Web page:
Possible claims of the customer arising from incorrect supplier declarations shall be enforced by civil law. Ideally, the contract between the supplier and the buyer of the goods already contains provisions on the extent to which compensation should be paid if a false supplier’s declaration is issued. Damages to the customer may occur, for example, if customs duties are subsequently levied or fines ordered. In this area, the existence of conditional intent is sufficient for the facts to be realised.
Who needs supplier declarations?
The supplier’s declaration is primarily an information and verification document. This declaration may be a definitive document proving the preferential origin of goods. In addition, supplier’s declarations are also the prescribed and, according to the requirements of the implementing regulation of the Union Customs Code (UZK-DVO), the only existing proof in the chain to be documented, from the processing or treatment establishing origin to the issue of a formal proof of preference at export.
If pure commercial goods are to be exported on preferential terms, all intermediaries involved in the supply chain must have a valid supplier’s declaration. Only the manufacturer who has carried out the processing of the goods for the first time can then for his part dispense with the supplier’s declaration for his own purposes. Nonetheless, as a manufacturer, he must ensure that the companies following in the supply chain can provide proof of a preferential source of primary material purchased from him, i.e. a corresponding supplier declaration.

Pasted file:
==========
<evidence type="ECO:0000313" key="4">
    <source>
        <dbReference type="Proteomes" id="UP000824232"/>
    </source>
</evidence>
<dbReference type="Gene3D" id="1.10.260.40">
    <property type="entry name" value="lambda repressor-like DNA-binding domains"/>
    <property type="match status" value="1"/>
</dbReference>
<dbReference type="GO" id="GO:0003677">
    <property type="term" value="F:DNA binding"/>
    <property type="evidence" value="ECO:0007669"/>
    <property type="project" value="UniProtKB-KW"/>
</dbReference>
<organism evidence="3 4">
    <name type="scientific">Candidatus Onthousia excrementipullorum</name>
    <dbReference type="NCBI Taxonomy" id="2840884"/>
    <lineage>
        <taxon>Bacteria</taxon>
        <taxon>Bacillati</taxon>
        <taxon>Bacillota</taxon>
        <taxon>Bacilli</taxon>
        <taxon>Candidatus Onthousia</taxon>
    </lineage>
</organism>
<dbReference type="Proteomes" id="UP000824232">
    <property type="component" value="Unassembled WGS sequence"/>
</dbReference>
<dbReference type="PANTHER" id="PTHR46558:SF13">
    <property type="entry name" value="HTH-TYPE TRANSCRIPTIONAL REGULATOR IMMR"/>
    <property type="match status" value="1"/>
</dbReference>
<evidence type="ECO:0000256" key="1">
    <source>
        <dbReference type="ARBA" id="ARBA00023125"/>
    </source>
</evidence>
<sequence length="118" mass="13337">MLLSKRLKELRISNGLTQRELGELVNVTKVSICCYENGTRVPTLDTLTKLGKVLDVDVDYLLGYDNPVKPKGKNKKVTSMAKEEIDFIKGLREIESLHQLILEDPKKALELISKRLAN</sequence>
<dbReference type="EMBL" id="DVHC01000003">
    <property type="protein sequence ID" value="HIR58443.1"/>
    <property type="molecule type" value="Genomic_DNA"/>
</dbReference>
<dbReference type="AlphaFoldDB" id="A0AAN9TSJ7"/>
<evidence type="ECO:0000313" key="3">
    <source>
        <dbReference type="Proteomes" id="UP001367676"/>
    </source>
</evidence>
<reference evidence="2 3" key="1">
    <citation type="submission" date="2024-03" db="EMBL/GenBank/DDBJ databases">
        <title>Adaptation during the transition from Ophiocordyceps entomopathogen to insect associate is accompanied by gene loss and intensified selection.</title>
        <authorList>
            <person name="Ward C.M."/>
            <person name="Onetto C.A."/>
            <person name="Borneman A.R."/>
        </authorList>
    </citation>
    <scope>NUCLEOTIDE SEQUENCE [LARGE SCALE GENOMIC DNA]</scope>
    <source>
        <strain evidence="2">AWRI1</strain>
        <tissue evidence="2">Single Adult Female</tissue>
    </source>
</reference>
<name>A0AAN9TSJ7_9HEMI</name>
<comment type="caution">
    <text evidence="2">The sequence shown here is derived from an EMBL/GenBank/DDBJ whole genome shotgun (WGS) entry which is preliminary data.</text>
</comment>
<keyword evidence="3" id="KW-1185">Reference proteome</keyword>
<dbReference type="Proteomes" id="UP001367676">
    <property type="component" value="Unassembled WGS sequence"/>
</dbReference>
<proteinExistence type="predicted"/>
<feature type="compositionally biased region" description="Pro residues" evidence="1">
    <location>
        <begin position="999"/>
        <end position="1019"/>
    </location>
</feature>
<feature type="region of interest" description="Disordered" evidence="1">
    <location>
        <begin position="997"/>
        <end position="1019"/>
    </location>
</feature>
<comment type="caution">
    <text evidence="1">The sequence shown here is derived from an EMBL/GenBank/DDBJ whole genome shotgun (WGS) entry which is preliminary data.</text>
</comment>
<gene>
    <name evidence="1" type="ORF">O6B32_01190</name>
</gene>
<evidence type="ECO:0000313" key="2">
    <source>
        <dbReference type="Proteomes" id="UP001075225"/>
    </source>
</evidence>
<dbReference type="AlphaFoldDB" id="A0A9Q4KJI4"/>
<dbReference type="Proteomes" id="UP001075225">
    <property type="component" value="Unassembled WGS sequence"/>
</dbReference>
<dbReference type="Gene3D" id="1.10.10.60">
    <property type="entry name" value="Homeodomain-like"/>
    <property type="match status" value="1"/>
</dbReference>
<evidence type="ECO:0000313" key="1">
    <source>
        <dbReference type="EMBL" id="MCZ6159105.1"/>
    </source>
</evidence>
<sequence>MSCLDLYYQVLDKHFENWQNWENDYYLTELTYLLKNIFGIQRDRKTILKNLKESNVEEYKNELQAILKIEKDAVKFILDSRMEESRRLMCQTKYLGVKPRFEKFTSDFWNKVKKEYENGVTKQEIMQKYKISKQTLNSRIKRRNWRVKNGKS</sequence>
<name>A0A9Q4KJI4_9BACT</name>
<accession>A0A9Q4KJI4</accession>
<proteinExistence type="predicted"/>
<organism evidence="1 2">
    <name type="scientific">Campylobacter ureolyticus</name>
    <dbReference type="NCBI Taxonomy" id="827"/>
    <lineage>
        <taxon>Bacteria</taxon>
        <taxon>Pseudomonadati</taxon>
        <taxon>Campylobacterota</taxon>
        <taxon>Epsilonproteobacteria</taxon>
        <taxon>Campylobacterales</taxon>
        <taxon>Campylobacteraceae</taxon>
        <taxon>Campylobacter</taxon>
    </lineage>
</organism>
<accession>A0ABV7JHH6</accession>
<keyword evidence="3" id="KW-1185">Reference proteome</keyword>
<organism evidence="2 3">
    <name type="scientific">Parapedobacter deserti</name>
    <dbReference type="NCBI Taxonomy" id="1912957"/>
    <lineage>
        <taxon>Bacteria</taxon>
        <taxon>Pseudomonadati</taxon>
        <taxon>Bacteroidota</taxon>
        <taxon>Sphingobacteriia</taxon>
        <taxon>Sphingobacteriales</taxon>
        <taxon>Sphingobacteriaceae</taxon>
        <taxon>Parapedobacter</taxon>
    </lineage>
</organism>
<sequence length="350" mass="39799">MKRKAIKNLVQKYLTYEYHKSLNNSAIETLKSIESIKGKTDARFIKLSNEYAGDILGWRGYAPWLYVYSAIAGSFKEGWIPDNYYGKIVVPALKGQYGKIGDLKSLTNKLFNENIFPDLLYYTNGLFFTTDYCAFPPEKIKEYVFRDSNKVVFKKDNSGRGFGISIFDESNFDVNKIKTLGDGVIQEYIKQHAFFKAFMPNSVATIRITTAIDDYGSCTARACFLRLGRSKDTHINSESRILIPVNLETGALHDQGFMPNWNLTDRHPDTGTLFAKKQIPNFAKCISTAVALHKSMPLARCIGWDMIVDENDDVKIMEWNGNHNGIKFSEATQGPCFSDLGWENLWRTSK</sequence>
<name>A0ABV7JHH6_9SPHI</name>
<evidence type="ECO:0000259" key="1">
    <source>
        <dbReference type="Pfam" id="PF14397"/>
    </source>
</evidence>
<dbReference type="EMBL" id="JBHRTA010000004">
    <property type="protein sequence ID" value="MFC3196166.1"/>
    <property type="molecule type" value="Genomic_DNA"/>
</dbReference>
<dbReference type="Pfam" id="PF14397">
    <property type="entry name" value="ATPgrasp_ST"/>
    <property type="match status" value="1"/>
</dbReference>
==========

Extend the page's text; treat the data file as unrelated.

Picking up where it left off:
What must the supplier’s declaration contain?
The wording of supplier’s declarations or the recognition of supplier’s declarations shall be binding. The mandatory wording is prescribed by Annexes 22-15 to 22-15 to the UZK-DVO. A supplier’s declaration can be made on a form (available, for example, from the Chamber of Industry and Commerce) or on an invoice, an associated delivery note or other commercial document. In the declaration, the goods must be described so precisely that the reference to the goods is clearly identifiable (identity).
Note: In the supplier’s declaration for goods with preferential originating status, the origin must be declared in the sense of the specific agreement – this is done by listing the respective agreement states for which the rules of origin from the respective processing lists are actually fulfilled.
It should also be noted that a supplier’s declaration must always be signed by the original exhibitor. An original signature is only exceptionally not required if both the supplier’s declaration and the invoice are created electronically. In this constellation, the declaration can then also be certified electronically, whereby the form of authentication must be agreed between the supplier and the recipient.